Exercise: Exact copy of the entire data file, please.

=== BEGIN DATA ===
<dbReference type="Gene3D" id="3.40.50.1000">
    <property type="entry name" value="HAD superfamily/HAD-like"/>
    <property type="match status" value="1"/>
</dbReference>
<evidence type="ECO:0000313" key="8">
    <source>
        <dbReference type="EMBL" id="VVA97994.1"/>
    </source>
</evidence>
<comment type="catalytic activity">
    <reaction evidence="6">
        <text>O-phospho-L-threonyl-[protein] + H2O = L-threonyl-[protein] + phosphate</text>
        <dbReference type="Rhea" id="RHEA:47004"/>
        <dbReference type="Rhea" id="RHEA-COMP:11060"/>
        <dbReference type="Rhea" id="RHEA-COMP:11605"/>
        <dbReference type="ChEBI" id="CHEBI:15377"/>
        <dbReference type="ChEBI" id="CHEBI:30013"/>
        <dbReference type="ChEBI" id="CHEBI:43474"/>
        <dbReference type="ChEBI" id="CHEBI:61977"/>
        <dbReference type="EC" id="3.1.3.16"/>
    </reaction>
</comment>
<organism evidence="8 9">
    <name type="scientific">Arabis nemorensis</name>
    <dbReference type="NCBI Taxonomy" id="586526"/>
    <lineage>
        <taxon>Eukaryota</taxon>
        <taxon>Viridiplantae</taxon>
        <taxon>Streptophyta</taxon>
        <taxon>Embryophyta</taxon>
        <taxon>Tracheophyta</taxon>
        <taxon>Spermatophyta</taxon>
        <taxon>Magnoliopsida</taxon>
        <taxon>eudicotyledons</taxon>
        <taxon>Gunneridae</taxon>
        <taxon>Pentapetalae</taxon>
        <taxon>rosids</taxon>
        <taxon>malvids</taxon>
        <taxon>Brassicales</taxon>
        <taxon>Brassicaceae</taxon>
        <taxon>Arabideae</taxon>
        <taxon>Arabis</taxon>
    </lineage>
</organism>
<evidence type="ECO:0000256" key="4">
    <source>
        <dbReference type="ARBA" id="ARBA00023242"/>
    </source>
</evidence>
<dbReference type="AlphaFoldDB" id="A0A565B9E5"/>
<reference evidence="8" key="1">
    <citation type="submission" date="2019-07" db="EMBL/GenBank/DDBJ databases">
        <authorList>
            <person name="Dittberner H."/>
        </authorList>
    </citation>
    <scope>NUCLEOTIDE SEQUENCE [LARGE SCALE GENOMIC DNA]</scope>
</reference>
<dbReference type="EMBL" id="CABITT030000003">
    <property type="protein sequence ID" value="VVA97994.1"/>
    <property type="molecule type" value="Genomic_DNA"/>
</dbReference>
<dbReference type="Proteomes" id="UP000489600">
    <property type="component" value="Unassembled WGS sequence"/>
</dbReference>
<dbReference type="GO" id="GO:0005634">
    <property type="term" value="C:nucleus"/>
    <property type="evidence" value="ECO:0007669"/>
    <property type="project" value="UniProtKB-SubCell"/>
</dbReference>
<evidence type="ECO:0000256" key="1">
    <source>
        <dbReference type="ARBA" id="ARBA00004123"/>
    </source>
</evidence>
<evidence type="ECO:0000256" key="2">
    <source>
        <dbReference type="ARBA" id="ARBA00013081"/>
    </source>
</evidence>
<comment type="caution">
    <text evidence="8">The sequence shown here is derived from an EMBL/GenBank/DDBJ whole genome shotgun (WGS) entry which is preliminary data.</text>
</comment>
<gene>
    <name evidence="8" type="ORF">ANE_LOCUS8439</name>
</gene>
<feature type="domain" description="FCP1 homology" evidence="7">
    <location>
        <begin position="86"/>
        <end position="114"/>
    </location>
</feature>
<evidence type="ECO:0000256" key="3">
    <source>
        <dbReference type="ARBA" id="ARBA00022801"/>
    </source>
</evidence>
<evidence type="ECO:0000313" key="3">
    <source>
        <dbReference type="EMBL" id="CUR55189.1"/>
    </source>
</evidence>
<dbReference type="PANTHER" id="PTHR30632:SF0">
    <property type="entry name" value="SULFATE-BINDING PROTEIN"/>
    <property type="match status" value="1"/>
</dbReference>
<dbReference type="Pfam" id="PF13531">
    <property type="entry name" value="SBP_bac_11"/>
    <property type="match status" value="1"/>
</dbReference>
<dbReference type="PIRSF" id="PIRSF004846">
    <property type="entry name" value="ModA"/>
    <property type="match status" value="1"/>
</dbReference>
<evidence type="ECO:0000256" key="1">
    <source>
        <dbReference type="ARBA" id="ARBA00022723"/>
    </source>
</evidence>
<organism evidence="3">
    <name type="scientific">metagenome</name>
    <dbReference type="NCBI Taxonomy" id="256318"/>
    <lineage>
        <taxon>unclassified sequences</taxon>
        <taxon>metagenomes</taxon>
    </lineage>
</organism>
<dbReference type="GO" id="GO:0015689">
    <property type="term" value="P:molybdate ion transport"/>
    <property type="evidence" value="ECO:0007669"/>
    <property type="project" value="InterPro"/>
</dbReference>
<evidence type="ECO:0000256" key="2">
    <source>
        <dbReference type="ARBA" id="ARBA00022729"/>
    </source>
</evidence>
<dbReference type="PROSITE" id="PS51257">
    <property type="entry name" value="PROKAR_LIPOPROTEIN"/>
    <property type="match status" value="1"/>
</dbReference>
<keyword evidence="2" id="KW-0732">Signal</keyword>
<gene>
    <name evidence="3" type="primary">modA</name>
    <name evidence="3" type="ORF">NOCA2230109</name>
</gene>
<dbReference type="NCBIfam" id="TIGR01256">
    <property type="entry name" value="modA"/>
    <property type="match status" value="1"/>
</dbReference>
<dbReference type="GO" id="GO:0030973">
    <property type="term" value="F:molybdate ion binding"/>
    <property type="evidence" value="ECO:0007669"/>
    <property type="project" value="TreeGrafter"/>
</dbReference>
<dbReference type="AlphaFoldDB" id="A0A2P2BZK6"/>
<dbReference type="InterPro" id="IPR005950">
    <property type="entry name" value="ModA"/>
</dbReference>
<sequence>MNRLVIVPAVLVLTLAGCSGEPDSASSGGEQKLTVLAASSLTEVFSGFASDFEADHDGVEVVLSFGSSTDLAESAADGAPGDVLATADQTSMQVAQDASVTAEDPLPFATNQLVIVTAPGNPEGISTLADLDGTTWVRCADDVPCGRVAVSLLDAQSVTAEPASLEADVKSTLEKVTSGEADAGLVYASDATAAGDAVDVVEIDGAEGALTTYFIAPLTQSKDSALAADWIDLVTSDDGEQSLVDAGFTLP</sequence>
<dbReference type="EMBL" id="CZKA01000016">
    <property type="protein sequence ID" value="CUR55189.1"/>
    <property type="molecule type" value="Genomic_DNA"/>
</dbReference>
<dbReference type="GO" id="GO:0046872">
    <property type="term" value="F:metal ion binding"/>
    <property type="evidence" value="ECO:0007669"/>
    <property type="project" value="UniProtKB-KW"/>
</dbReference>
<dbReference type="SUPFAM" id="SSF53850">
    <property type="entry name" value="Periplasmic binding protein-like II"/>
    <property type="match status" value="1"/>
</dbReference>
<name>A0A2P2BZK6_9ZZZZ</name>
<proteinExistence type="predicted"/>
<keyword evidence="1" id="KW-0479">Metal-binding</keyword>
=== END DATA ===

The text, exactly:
<dbReference type="Gene3D" id="3.40.50.1000">
    <property type="entry name" value="HAD superfamily/HAD-like"/>
    <property type="match status" value="1"/>
</dbReference>
<evidence type="ECO:0000313" key="8">
    <source>
        <dbReference type="EMBL" id="VVA97994.1"/>
    </source>
</evidence>
<comment type="catalytic activity">
    <reaction evidence="6">
        <text>O-phospho-L-threonyl-[protein] + H2O = L-threonyl-[protein] + phosphate</text>
        <dbReference type="Rhea" id="RHEA:47004"/>
        <dbReference type="Rhea" id="RHEA-COMP:11060"/>
        <dbReference type="Rhea" id="RHEA-COMP:11605"/>
        <dbReference type="ChEBI" id="CHEBI:15377"/>
        <dbReference type="ChEBI" id="CHEBI:30013"/>
        <dbReference type="ChEBI" id="CHEBI:43474"/>
        <dbReference type="ChEBI" id="CHEBI:61977"/>
        <dbReference type="EC" id="3.1.3.16"/>
    </reaction>
</comment>
<organism evidence="8 9">
    <name type="scientific">Arabis nemorensis</name>
    <dbReference type="NCBI Taxonomy" id="586526"/>
    <lineage>
        <taxon>Eukaryota</taxon>
        <taxon>Viridiplantae</taxon>
        <taxon>Streptophyta</taxon>
        <taxon>Embryophyta</taxon>
        <taxon>Tracheophyta</taxon>
        <taxon>Spermatophyta</taxon>
        <taxon>Magnoliopsida</taxon>
        <taxon>eudicotyledons</taxon>
        <taxon>Gunneridae</taxon>
        <taxon>Pentapetalae</taxon>
        <taxon>rosids</taxon>
        <taxon>malvids</taxon>
        <taxon>Brassicales</taxon>
        <taxon>Brassicaceae</taxon>
        <taxon>Arabideae</taxon>
        <taxon>Arabis</taxon>
    </lineage>
</organism>
<evidence type="ECO:0000256" key="4">
    <source>
        <dbReference type="ARBA" id="ARBA00023242"/>
    </source>
</evidence>
<dbReference type="AlphaFoldDB" id="A0A565B9E5"/>
<reference evidence="8" key="1">
    <citation type="submission" date="2019-07" db="EMBL/GenBank/DDBJ databases">
        <authorList>
            <person name="Dittberner H."/>
        </authorList>
    </citation>
    <scope>NUCLEOTIDE SEQUENCE [LARGE SCALE GENOMIC DNA]</scope>
</reference>
<dbReference type="EMBL" id="CABITT030000003">
    <property type="protein sequence ID" value="VVA97994.1"/>
    <property type="molecule type" value="Genomic_DNA"/>
</dbReference>
<dbReference type="Proteomes" id="UP000489600">
    <property type="component" value="Unassembled WGS sequence"/>
</dbReference>
<dbReference type="GO" id="GO:0005634">
    <property type="term" value="C:nucleus"/>
    <property type="evidence" value="ECO:0007669"/>
    <property type="project" value="UniProtKB-SubCell"/>
</dbReference>
<evidence type="ECO:0000256" key="1">
    <source>
        <dbReference type="ARBA" id="ARBA00004123"/>
    </source>
</evidence>
<evidence type="ECO:0000256" key="2">
    <source>
        <dbReference type="ARBA" id="ARBA00013081"/>
    </source>
</evidence>
<comment type="caution">
    <text evidence="8">The sequence shown here is derived from an EMBL/GenBank/DDBJ whole genome shotgun (WGS) entry which is preliminary data.</text>
</comment>
<gene>
    <name evidence="8" type="ORF">ANE_LOCUS8439</name>
</gene>
<feature type="domain" description="FCP1 homology" evidence="7">
    <location>
        <begin position="86"/>
        <end position="114"/>
    </location>
</feature>
<evidence type="ECO:0000256" key="3">
    <source>
        <dbReference type="ARBA" id="ARBA00022801"/>
    </source>
</evidence>
<evidence type="ECO:0000313" key="3">
    <source>
        <dbReference type="EMBL" id="CUR55189.1"/>
    </source>
</evidence>
<dbReference type="PANTHER" id="PTHR30632:SF0">
    <property type="entry name" value="SULFATE-BINDING PROTEIN"/>
    <property type="match status" value="1"/>
</dbReference>
<dbReference type="Pfam" id="PF13531">
    <property type="entry name" value="SBP_bac_11"/>
    <property type="match status" value="1"/>
</dbReference>
<dbReference type="PIRSF" id="PIRSF004846">
    <property type="entry name" value="ModA"/>
    <property type="match status" value="1"/>
</dbReference>
<evidence type="ECO:0000256" key="1">
    <source>
        <dbReference type="ARBA" id="ARBA00022723"/>
    </source>
</evidence>
<organism evidence="3">
    <name type="scientific">metagenome</name>
    <dbReference type="NCBI Taxonomy" id="256318"/>
    <lineage>
        <taxon>unclassified sequences</taxon>
        <taxon>metagenomes</taxon>
    </lineage>
</organism>
<dbReference type="GO" id="GO:0015689">
    <property type="term" value="P:molybdate ion transport"/>
    <property type="evidence" value="ECO:0007669"/>
    <property type="project" value="InterPro"/>
</dbReference>
<evidence type="ECO:0000256" key="2">
    <source>
        <dbReference type="ARBA" id="ARBA00022729"/>
    </source>
</evidence>
<dbReference type="PROSITE" id="PS51257">
    <property type="entry name" value="PROKAR_LIPOPROTEIN"/>
    <property type="match status" value="1"/>
</dbReference>
<keyword evidence="2" id="KW-0732">Signal</keyword>
<gene>
    <name evidence="3" type="primary">modA</name>
    <name evidence="3" type="ORF">NOCA2230109</name>
</gene>
<dbReference type="NCBIfam" id="TIGR01256">
    <property type="entry name" value="modA"/>
    <property type="match status" value="1"/>
</dbReference>
<dbReference type="GO" id="GO:0030973">
    <property type="term" value="F:molybdate ion binding"/>
    <property type="evidence" value="ECO:0007669"/>
    <property type="project" value="TreeGrafter"/>
</dbReference>
<dbReference type="AlphaFoldDB" id="A0A2P2BZK6"/>
<dbReference type="InterPro" id="IPR005950">
    <property type="entry name" value="ModA"/>
</dbReference>
<sequence>MNRLVIVPAVLVLTLAGCSGEPDSASSGGEQKLTVLAASSLTEVFSGFASDFEADHDGVEVVLSFGSSTDLAESAADGAPGDVLATADQTSMQVAQDASVTAEDPLPFATNQLVIVTAPGNPEGISTLADLDGTTWVRCADDVPCGRVAVSLLDAQSVTAEPASLEADVKSTLEKVTSGEADAGLVYASDATAAGDAVDVVEIDGAEGALTTYFIAPLTQSKDSALAADWIDLVTSDDGEQSLVDAGFTLP</sequence>
<dbReference type="EMBL" id="CZKA01000016">
    <property type="protein sequence ID" value="CUR55189.1"/>
    <property type="molecule type" value="Genomic_DNA"/>
</dbReference>
<dbReference type="GO" id="GO:0046872">
    <property type="term" value="F:metal ion binding"/>
    <property type="evidence" value="ECO:0007669"/>
    <property type="project" value="UniProtKB-KW"/>
</dbReference>
<dbReference type="SUPFAM" id="SSF53850">
    <property type="entry name" value="Periplasmic binding protein-like II"/>
    <property type="match status" value="1"/>
</dbReference>
<name>A0A2P2BZK6_9ZZZZ</name>
<proteinExistence type="predicted"/>
<keyword evidence="1" id="KW-0479">Metal-binding</keyword>